An employed college grad wonders whether she should or shouldn’t get that first credit card.
Dear To Her Credit,
I’m 25, recently graduated from college, and working as an elementary school teacher. My mom suggested that I get a credit card to start building a good credit history. I don’t have anything on my credit history so far except a car loan, which I paid off early.
I was about to sign up for a card, but then I heard a financial expert say that credit cards are bad because so many people get into trouble with them. He also said people spend way more money when they’re paying by credit card, so you should always pay with cash or a debit card.
Who is right, my mom or the financial expert? — Kyra
Mom is always right, of course.
Seriously, the financial expert who tells people never to use credit cards has good reasons for giving that advice. A lot of Americans aren’t doing so well with credit cards. I regularly get letters from people in deep distress because they’re so far in credit card debt that they don’t know how to get out. Some of the stories are so sad that I almost agree with him.
However, saying no one should have credit cards because some people get into trouble with them is like saying some people are terrible drivers, so we should all stay off the road. Some people (a few I’ve driven behind recently) should stay off the road! More people should just stop texting, eating sandwiches and turning around to talk to the gigantic dog in the back seat and concentrate on their driving, and they’ll be fine. In fact, we’d all do well to be reminded of good driving habits from time to time.
The same goes for credit cards. Some people won’t or can’t ever learn to manage them successfully. These are the people we hear about the most.
However, the large majority of consumers are perfectly capable of using cards responsibly — if they learn how. According to the Federal Reserve Board’s 2007 Survey of Consumer Finances, about three in four American families have at least one credit card. Of them, only 60 percent had a balance when they were interviewed. That means the other 40 percent of Americans with credit cards had no balance at all. When you also include families that have no credit cards, a full 54 percent of Americans live in families free of credit card debt. That flies against the conventional wisdom that we’re all awash in credit card debt.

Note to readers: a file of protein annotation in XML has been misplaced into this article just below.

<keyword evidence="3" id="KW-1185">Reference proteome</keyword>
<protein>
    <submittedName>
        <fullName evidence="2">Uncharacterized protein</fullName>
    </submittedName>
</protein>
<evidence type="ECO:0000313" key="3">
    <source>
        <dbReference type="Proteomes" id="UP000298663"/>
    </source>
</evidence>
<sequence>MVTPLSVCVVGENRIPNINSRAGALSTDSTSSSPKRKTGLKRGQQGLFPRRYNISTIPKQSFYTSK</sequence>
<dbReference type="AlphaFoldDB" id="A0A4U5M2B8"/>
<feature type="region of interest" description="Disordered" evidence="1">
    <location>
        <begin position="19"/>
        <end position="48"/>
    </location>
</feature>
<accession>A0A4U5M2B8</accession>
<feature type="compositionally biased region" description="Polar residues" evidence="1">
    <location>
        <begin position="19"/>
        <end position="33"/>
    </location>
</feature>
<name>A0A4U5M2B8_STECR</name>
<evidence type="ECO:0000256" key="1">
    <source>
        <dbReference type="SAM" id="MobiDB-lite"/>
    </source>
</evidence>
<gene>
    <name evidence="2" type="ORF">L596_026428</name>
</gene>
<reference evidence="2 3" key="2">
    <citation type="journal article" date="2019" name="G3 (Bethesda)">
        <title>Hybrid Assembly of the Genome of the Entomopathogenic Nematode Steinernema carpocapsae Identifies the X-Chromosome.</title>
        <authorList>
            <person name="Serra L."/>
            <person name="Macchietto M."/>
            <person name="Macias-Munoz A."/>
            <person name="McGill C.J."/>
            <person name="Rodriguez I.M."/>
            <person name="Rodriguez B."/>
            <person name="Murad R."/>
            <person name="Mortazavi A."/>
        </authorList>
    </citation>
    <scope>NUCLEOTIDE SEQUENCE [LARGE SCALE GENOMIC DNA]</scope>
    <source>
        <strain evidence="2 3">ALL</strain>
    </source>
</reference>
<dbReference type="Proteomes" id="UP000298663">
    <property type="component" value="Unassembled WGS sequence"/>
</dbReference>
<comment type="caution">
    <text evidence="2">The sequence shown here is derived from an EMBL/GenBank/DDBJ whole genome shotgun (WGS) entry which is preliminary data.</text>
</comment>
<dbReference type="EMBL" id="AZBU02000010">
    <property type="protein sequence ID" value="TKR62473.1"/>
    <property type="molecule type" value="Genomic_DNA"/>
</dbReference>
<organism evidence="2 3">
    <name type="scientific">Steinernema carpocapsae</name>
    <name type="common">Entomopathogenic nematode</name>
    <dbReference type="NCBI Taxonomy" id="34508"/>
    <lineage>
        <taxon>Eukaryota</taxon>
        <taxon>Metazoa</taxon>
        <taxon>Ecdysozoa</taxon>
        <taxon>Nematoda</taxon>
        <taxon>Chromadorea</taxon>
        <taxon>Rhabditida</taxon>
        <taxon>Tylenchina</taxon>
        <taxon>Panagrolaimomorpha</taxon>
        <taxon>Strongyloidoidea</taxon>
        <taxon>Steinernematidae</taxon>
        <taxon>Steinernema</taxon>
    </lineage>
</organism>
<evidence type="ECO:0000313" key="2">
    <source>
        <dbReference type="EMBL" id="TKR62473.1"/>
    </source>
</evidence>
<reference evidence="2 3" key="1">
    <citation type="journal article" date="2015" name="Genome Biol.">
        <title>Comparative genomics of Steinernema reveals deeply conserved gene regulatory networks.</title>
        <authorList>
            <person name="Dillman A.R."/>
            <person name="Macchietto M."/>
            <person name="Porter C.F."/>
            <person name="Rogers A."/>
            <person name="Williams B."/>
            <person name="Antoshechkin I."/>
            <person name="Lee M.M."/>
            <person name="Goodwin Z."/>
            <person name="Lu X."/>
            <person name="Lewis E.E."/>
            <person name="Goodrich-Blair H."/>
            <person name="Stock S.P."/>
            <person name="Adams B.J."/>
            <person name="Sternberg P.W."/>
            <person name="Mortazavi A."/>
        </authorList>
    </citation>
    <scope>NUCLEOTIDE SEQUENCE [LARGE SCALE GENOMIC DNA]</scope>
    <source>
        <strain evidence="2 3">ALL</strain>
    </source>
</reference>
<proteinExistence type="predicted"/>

And then there’s you. You’ve finished college, gotten a responsible job and paid off your car — all by the age of 25. You put off getting that first credit card while many of your friends were signing up to get the free pizza and T-shirts. And your own mother, who knows you better than anyone, is suggesting that you get a credit card. Those are all good signs!
I’d encourage you to have at least one credit card. A card does more than help you build credit history. It’s convenient, of course. It helps you track spending, and it might give you rewards, such as free airline tickets. In addition, the credit limit can be part of your emergency fund. Yes, you should keep enough cash on hand to pay for emergencies. But what if the car breaks down twice — in Timbuktu? As long as you know the difference between an emergency and a splurge, there’s nothing wrong with a credit limit of a few thousand dollars as a backup plan.
You can get along without a credit card if you want (27 percent of Americans families do), or you can get one or two cards and keep them paid off every month. Either way, as long as you continue to be as financially responsible as you have been so far, I think you’ll be fine.